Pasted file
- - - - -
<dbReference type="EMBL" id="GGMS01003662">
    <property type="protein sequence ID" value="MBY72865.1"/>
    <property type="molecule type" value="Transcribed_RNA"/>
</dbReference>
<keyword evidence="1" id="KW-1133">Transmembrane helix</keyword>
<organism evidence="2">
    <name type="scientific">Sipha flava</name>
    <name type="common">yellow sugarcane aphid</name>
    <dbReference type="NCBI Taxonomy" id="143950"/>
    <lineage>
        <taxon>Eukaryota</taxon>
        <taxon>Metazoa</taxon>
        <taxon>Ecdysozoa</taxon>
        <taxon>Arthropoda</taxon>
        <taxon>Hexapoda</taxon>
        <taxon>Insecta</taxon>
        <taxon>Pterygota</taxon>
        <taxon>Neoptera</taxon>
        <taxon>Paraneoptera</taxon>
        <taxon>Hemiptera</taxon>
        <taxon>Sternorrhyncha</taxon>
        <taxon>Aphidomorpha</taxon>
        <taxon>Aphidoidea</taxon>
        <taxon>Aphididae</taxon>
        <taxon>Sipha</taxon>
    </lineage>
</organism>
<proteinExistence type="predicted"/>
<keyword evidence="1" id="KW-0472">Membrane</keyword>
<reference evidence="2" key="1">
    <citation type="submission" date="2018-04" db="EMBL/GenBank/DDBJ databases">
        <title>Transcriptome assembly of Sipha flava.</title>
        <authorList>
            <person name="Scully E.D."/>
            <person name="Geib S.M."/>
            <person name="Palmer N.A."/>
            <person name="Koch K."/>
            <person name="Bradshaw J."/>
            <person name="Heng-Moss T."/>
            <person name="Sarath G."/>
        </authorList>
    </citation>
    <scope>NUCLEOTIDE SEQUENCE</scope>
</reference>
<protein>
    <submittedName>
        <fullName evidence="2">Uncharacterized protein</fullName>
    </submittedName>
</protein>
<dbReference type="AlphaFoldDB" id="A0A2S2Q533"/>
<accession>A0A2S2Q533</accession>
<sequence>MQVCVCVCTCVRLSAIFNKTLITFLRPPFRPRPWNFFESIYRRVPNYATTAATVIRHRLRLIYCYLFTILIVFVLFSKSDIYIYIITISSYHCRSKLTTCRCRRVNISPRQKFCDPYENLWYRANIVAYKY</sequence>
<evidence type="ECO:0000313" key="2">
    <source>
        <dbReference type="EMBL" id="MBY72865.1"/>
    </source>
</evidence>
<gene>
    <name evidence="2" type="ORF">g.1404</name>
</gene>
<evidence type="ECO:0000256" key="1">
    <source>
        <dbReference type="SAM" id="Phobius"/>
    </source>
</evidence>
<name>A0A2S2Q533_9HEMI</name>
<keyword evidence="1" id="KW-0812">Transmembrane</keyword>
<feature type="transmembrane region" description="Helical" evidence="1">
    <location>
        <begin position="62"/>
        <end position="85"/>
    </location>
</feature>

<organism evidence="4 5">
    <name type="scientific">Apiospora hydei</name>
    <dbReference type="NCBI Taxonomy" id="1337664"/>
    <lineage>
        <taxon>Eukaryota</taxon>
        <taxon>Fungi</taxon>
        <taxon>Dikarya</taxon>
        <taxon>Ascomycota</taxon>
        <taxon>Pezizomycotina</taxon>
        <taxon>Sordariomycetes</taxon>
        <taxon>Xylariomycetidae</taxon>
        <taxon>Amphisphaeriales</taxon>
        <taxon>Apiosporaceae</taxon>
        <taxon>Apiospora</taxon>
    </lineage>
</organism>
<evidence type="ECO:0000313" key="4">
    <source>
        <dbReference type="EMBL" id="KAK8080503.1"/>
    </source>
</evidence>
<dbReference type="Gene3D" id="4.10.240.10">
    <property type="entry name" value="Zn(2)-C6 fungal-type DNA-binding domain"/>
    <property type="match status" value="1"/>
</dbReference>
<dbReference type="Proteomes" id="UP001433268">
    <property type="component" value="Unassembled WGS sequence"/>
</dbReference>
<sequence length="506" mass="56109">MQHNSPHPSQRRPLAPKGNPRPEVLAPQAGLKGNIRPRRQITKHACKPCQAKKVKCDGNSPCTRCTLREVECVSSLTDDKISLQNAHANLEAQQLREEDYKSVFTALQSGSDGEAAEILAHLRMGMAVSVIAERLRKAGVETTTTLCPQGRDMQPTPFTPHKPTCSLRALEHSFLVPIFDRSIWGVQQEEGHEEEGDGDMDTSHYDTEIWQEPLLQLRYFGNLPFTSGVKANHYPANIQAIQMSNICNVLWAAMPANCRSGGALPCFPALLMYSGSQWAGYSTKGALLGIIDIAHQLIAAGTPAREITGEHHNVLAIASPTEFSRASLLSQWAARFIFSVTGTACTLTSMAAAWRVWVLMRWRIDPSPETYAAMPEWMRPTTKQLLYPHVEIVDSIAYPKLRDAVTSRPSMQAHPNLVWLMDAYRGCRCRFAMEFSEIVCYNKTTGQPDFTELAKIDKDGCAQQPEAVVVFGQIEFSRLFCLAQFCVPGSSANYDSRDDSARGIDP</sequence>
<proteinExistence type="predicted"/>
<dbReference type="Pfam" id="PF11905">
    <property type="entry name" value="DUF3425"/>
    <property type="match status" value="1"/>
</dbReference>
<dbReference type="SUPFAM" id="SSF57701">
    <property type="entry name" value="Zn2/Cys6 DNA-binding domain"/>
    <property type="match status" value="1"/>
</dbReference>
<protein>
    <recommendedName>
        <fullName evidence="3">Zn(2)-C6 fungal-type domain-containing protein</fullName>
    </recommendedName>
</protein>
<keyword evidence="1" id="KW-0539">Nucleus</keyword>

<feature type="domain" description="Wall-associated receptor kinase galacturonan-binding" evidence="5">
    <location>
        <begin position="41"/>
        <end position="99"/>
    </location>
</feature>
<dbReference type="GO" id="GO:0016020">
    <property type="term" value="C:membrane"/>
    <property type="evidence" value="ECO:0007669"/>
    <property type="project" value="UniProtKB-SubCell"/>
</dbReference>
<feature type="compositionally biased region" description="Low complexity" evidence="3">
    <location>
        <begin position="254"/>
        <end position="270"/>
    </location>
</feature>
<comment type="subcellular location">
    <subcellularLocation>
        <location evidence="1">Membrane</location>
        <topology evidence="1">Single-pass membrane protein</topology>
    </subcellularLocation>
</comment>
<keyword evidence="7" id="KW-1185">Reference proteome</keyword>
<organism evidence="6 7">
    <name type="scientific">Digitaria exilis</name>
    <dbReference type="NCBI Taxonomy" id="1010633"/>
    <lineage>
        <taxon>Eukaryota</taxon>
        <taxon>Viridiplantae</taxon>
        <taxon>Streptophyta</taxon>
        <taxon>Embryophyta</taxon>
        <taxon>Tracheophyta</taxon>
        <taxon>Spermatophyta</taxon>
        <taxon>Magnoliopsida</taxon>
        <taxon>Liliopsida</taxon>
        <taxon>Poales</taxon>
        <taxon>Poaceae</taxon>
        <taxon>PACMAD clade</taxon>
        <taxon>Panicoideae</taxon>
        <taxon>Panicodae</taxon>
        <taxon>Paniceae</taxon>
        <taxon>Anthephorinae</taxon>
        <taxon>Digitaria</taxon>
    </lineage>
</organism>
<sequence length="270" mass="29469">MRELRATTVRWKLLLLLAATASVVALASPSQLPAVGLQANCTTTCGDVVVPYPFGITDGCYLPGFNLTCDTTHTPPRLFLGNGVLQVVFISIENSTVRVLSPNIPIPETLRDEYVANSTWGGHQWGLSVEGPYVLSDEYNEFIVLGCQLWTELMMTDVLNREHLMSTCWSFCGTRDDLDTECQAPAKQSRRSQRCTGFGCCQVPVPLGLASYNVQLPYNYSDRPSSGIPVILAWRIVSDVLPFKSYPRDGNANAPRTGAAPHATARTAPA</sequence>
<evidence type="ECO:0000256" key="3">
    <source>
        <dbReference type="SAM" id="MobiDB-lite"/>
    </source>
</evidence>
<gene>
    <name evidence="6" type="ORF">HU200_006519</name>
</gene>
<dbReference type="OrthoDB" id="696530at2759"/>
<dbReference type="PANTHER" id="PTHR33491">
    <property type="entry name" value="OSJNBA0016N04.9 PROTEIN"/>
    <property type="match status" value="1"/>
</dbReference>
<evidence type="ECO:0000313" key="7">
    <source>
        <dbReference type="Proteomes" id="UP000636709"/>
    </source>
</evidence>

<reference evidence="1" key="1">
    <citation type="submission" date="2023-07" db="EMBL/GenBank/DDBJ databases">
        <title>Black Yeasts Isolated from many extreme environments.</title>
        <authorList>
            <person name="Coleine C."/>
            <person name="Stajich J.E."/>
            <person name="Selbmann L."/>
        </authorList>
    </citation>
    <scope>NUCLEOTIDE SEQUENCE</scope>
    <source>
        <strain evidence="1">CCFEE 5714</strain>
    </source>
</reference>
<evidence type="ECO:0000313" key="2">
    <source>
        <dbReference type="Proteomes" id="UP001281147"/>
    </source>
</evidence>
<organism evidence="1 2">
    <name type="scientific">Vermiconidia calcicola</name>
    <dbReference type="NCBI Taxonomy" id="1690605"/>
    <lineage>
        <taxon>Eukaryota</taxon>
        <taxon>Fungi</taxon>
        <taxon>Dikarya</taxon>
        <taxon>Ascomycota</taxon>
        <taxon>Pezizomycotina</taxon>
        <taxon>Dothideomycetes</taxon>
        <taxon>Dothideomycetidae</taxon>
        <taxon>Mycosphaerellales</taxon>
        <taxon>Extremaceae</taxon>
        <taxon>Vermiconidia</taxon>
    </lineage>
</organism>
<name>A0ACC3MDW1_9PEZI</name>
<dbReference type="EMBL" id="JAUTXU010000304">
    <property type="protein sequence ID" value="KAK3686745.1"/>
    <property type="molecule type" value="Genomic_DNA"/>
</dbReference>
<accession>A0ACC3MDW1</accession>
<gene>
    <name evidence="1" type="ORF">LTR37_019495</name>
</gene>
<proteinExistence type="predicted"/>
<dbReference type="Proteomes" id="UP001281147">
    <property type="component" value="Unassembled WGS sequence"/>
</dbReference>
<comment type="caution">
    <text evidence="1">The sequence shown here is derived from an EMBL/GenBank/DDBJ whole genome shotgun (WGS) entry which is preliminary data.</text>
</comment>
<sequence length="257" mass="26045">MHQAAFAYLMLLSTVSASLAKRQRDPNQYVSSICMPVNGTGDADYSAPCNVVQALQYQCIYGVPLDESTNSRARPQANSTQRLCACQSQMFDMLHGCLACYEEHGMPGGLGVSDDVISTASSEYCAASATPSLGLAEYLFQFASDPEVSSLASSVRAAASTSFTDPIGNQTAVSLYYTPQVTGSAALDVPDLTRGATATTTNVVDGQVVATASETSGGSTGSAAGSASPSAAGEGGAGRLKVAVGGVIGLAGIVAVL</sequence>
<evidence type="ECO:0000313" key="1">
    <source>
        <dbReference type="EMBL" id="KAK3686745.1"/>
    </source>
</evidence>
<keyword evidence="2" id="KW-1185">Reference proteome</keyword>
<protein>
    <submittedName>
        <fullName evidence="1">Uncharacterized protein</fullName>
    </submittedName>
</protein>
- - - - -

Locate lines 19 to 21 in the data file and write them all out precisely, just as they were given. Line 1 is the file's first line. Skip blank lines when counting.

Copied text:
        <taxon>Paraneoptera</taxon>
        <taxon>Hemiptera</taxon>
        <taxon>Sternorrhyncha</taxon>